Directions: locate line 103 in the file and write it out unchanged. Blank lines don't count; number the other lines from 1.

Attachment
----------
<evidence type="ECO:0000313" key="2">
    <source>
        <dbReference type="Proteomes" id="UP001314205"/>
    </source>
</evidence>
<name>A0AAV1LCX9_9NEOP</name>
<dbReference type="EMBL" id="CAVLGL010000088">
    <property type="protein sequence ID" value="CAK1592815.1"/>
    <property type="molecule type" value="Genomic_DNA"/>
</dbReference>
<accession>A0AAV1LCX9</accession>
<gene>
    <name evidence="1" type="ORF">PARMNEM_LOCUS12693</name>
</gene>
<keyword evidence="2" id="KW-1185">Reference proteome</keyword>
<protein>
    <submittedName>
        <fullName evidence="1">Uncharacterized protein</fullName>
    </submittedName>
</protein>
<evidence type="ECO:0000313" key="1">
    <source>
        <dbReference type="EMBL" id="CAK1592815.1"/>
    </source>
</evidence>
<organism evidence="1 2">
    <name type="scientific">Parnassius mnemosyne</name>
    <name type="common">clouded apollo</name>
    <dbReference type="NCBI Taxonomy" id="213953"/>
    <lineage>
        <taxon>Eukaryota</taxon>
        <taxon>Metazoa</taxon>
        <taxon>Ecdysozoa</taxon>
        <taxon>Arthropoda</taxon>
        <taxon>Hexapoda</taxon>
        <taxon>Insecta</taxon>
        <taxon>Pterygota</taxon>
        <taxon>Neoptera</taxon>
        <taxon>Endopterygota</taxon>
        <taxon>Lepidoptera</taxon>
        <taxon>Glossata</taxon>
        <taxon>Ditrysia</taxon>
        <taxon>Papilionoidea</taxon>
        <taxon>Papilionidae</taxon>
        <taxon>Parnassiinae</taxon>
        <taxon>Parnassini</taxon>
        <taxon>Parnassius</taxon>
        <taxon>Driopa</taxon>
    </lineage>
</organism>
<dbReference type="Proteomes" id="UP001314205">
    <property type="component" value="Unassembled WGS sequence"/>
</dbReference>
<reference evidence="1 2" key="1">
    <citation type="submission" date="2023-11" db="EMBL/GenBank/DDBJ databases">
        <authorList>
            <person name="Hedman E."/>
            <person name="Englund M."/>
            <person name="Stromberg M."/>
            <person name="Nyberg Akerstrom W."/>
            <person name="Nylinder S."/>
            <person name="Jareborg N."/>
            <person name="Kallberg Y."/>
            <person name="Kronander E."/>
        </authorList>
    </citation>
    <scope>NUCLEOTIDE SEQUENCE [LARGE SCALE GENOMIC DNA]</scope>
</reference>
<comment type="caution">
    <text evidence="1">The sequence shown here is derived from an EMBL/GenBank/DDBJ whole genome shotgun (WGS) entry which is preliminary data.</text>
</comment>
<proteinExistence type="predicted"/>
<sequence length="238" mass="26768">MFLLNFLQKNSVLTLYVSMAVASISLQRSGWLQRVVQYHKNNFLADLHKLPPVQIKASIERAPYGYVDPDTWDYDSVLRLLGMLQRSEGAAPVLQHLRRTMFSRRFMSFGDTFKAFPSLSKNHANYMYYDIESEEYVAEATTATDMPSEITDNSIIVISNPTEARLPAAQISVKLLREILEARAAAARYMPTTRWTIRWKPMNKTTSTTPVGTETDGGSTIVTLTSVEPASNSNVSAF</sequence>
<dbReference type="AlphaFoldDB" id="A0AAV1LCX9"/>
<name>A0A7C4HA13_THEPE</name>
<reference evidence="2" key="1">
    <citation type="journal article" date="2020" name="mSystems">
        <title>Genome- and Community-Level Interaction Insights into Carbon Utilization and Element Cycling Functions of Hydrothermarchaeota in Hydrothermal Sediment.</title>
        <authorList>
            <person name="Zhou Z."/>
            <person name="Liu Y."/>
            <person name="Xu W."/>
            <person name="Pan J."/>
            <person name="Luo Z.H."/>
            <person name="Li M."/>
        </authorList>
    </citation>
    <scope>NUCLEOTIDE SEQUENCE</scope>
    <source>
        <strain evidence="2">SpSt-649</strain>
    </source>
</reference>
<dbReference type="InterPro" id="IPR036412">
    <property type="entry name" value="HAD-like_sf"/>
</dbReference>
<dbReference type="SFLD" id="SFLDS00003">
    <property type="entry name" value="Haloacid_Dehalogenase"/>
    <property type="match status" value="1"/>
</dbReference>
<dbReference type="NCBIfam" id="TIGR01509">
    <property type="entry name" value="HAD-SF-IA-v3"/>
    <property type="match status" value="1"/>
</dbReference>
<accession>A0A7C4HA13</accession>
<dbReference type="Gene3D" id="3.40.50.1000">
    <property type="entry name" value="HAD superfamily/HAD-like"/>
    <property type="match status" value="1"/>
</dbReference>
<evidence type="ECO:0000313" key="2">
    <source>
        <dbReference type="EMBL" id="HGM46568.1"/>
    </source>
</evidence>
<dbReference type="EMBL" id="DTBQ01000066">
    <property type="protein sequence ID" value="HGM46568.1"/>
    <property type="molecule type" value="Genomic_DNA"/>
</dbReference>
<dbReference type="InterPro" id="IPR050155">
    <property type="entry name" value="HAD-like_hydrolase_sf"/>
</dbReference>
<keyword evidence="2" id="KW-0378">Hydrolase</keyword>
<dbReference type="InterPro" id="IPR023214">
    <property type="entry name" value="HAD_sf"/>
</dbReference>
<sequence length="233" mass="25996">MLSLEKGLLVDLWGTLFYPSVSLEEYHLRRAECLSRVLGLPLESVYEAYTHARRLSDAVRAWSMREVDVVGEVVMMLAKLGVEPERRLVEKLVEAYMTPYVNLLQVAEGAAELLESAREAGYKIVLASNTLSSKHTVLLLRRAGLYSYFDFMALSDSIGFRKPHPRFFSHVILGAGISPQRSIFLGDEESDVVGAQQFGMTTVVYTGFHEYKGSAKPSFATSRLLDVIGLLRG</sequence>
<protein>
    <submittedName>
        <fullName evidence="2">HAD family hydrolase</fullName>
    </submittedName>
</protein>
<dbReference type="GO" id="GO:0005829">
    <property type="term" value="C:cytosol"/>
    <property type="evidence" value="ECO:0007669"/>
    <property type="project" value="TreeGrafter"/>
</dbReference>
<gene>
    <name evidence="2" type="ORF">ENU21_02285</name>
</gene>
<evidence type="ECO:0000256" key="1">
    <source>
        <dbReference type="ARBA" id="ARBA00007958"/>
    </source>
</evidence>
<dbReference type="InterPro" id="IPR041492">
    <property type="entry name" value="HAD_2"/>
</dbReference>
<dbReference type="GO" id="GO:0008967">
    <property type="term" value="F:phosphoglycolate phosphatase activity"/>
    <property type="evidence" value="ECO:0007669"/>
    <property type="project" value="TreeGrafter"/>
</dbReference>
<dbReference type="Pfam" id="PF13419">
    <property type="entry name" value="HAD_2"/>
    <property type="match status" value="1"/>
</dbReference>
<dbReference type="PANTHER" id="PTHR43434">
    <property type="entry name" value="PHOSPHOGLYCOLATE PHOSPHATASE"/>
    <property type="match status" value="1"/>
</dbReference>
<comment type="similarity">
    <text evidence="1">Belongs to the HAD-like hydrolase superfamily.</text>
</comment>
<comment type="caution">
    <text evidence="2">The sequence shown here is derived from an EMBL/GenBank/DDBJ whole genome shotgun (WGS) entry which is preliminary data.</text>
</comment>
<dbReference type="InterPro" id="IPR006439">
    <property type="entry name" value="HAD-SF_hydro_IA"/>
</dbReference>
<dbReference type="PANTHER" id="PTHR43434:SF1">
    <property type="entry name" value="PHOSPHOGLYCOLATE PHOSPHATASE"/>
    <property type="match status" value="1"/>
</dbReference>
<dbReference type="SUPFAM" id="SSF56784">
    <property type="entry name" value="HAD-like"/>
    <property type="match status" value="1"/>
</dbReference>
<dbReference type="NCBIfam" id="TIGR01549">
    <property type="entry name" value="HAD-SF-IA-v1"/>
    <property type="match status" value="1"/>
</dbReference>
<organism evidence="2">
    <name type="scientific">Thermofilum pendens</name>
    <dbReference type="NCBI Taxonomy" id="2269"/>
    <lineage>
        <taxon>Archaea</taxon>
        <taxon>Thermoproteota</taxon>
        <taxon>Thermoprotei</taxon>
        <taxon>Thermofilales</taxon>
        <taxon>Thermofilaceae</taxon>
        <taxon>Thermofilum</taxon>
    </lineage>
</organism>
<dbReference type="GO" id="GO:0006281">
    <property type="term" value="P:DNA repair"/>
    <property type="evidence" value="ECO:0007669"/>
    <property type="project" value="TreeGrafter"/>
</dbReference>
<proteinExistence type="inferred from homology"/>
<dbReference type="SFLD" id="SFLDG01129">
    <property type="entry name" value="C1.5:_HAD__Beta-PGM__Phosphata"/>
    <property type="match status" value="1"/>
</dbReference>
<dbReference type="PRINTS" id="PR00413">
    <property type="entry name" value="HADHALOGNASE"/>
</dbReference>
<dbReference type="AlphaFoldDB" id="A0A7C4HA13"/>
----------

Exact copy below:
</dbReference>